Iowa, thank you for reminding us of a fundamental truth about political tech: test it before you need it.
On edge since Election Day 2016, Democrats wanted the Iowa caucus to show us something, SOMETHING! definitive about how we will end the Trump Era. Instead, we get results delayed by a combination of a cellphone app and a set of new procedures, both of which failed when tried at scale. Oops.
Naturally, bad actors and cable news filled the gap with misinformation, speculation and conspiracy theories, a grim harbinger of how we’ll handle election hiccups in the months to come. But considering the difficulty in getting any kind of technology to work right the first time, a screw-up like this is entirely predictable.
Remember Mitt Romney’s Project Orca? The campaign hailed it as “the Republican Party’s newest, unprecedented and most technologically advanced plan to win the 2012 presidential election”. Designed in part to track which voters had cast ballots at any point on Election Day to aid last-minute GOTV, Orca failed the first time the campaign tried it at national scale — on Election Day. Not surprisingly, a similar Obama 2008 project ALSO failed under the same pressure, since it turns out that this day-of tech stuff is hard. Ask me about a friend’s SXSW hotel-registration app sometime: tested only on a small scale, it cratered instantly as thousands of people tried to use it at once.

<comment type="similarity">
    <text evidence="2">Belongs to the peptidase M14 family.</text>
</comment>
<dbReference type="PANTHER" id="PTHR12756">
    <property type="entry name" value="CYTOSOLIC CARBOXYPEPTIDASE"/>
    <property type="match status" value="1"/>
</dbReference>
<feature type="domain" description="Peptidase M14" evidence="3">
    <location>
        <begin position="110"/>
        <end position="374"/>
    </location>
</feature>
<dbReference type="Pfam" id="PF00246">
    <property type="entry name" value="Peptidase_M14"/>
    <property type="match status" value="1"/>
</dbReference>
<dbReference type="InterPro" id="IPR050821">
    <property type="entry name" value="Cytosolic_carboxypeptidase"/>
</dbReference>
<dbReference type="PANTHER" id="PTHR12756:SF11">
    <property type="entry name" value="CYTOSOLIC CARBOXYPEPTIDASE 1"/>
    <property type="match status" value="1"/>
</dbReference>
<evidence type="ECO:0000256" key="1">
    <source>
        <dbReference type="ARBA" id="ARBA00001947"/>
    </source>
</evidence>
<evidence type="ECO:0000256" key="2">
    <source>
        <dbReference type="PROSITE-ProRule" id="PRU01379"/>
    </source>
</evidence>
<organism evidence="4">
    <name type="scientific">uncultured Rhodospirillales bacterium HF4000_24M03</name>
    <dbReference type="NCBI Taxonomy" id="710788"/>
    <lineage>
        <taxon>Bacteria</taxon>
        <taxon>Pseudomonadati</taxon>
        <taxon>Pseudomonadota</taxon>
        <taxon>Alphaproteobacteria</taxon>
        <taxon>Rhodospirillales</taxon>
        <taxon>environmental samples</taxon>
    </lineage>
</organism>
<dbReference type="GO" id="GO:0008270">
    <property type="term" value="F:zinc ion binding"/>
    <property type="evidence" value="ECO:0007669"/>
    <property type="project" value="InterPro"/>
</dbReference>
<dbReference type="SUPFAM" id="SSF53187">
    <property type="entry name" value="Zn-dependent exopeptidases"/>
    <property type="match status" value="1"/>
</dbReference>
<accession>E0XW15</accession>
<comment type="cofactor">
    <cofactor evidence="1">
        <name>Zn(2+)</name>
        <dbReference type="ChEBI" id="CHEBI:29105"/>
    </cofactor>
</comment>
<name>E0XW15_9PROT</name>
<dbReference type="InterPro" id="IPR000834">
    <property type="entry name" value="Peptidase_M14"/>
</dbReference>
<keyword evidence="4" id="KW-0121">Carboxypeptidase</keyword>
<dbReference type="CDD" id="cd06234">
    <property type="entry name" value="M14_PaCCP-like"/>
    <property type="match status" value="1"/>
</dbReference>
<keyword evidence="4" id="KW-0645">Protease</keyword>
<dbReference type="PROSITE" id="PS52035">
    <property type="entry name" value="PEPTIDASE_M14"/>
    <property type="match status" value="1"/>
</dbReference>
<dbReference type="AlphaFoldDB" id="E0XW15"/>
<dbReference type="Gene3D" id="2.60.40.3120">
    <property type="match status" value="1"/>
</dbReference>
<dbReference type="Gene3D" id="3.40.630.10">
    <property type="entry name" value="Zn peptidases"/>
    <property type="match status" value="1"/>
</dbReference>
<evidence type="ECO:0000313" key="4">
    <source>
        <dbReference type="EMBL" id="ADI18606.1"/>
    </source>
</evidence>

The lesson? If it absolutely has to work on Election Day, test it with real people. Test your tech and procedures repeatedly, test them with extreme outlier cases and test them at the largest scale you can. I doubt that this week’s Iowa debacle will undermine the legitimacy of the Democratic Party just yet, but it’s both embarrassing and avoidable. But the wave of bad-faith discussion that followed shows that the real danger to our system isn’t a technical glitch; it’s the lying, in this case amplified by lazy pundits and news outlets hungry for eyeballs, neither of which is going away between now and November. That’s the only real certainty we can take away from yesterday in Iowa.